In our resurrected bodies, our concupiscent nature will no longer exist. Hence, we will, by grace, have been transformed into gods (small g). That is not to say we will be free agents.

John DiMascio

Pastor David Sisco commented:


I was reading your response to Steve's question.

While I found your answer to be most intriguing, what really stood out to me was the lack of Scriptural support for your answer.

  • Can you explain this?

I have a copy of the Catechism of the Catholic Church, and I, too, have struggled with understanding this portion of Catholic doctrine.

  • What does the Bible say to this?

Pastor Sisco

Mike replied:

Hi, Pastor Sisco —

The underlining Scriptural assumption in what Catholics believe is based on what Jesus told his disciples in John 6:51-70.

Note that even his disciplines (devoted followers) left Him after he said that they must eat his body and drink his blood.

ONLY St. Peter says, No, we won't leave. We have come to believe.

After 2000 years, with a few exceptions, only Catholic and Orthodox Christians still believe, and weekly they eat His body and drink His blood in order to nourish them as they carry out their vocation. Without a correct understanding of John 6, many things on your faith journey will always be confusing.

Through the Eucharist we are not divine nature, but we partake in divine nature. As St. Paul states:

"It's not me, but Christ in me." Galatians 2:20

Remember, Scriptural support is not needed for a Christian teaching to be true. Christians did not know what books made up the Bible until 382 A.D. at the Council of Rome. Catholic bishops, guided by the Holy Spirit, decided which books would go in the Bible, and which would not.

The Bible is the Sacred Book written by Catholics and their ancestors, for Catholics, for use in the Catholic Church.

Remember Our Lord states in the Scriptures: "He who hears you, hears me." (Luke 10:16)

I hope this and the Scripture references below help.

Take care,


Sacrament of Eucharist

Catholic Note:

While most Protestants believe the Last Supper was significant and often agree that communion is important, they don't believe that Jesus literally meant He wanted us to eat His flesh and drink His blood. They argue that Jesus used many symbolisms about Himself — He called Himself a door, a vine, etc. And since eating human flesh is cannibalism, they argue that Jesus could not have been speaking literally in John 6. The Eucharist, however, is a unique and miraculous reality in which we consume the entirety of the living Christ — although his natural condition is veiled by the sacrament. The Church has consistently understood Christ's words to be literally referring to His true flesh and blood, as is evident in the writings of the early Church saints like:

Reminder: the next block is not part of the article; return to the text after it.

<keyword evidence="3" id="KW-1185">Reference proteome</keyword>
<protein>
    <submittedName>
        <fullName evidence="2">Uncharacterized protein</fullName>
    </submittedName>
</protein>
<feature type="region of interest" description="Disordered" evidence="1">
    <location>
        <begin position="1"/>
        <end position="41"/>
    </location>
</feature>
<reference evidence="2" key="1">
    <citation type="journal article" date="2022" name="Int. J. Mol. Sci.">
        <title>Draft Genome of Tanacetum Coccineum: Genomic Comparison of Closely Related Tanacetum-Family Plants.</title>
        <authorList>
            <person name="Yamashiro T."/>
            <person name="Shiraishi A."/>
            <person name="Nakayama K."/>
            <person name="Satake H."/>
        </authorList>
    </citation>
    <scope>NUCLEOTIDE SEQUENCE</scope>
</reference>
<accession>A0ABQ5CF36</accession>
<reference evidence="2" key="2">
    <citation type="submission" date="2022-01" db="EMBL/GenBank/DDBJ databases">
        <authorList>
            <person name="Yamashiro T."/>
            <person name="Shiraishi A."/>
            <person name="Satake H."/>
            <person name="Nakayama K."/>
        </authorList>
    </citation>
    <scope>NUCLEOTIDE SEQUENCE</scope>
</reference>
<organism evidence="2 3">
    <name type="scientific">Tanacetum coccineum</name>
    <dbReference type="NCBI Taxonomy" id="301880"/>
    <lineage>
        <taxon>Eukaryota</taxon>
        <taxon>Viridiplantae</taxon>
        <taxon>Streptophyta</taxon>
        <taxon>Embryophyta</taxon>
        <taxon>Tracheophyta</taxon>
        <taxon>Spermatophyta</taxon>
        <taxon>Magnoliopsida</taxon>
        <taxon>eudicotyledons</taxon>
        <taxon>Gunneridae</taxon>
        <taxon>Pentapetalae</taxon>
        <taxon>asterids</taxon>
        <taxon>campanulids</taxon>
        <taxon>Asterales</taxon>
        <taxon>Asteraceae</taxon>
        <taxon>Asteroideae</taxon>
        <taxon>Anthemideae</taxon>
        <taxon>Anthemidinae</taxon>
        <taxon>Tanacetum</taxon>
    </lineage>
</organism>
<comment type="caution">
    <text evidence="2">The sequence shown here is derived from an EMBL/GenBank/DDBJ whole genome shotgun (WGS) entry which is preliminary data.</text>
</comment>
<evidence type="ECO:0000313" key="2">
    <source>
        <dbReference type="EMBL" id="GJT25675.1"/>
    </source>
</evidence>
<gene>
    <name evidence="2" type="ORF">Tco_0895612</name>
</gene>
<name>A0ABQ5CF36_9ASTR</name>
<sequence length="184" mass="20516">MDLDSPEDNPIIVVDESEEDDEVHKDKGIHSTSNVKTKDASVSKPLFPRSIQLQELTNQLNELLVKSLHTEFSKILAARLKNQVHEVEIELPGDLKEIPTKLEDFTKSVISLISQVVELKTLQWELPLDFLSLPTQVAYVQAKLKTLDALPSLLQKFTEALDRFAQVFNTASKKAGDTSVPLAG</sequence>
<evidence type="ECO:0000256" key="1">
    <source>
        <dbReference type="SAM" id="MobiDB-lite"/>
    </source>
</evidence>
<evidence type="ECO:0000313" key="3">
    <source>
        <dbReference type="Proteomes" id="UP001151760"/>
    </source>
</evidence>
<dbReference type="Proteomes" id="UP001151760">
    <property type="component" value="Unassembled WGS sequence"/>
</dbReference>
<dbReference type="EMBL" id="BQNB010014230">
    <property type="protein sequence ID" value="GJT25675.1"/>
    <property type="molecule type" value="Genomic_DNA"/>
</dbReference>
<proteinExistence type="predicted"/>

Although all the faithful in the Church have always believed in the concept of transubstantiation, it wasn't until 1215 A.D. that the Fourth Lateran Council dogmatically defined the concept: that while the outward appearances of bread and wine remain {the taste, touch, smell and looks}, their inward realities or substance has become the living Christ. Because Jesus is truly present — Body, Blood, Soul and Divinity - we adore the Eucharist with profound reverence.

"The Church is the extension of Christ's incarnation, and that extension takes place through the sacraments" (Scott Hahn , Swear to God, Page 22)

Some verses used to support Protestant arguments:

Genesis 9:4 — "Only flesh with its lifeblood still in it you shall not eat."
Deuteronomy 12:18 — "You shall not partake of the blood, but must pour it out."
Acts 15:29 — "Abstain from ... meats of strangled animals."

The resolution:

What Our Lord was calling the Jewish people to do is to die to the Old Adam and
Old Testament laws and rituals and enter the new covenant of his Body and Blood.

Also in:

  • Psalms 27:2
  • Isaiah 49:26
  • Micah 3:3
  • 2 Samuel 23:15-17, and
  • Revelation 17:6, 16

to symbolically eat and drink one's body and blood back in Jesus' times means to assault. This would make our Lord promise life everlasting to the culprit for slandering and hating Him, which would reduce the whole passage to utter nonsense. Christ would be saying "He that reviles me has eternal life." (Page 241 "Catholicism and Fundamentalism by Keating" | Google book )

An example of Jesus talking symbolically about food:

John 4:31-34; Matthew 16:5-12 - Jesus talking symbolically about food

Eucharist is promised: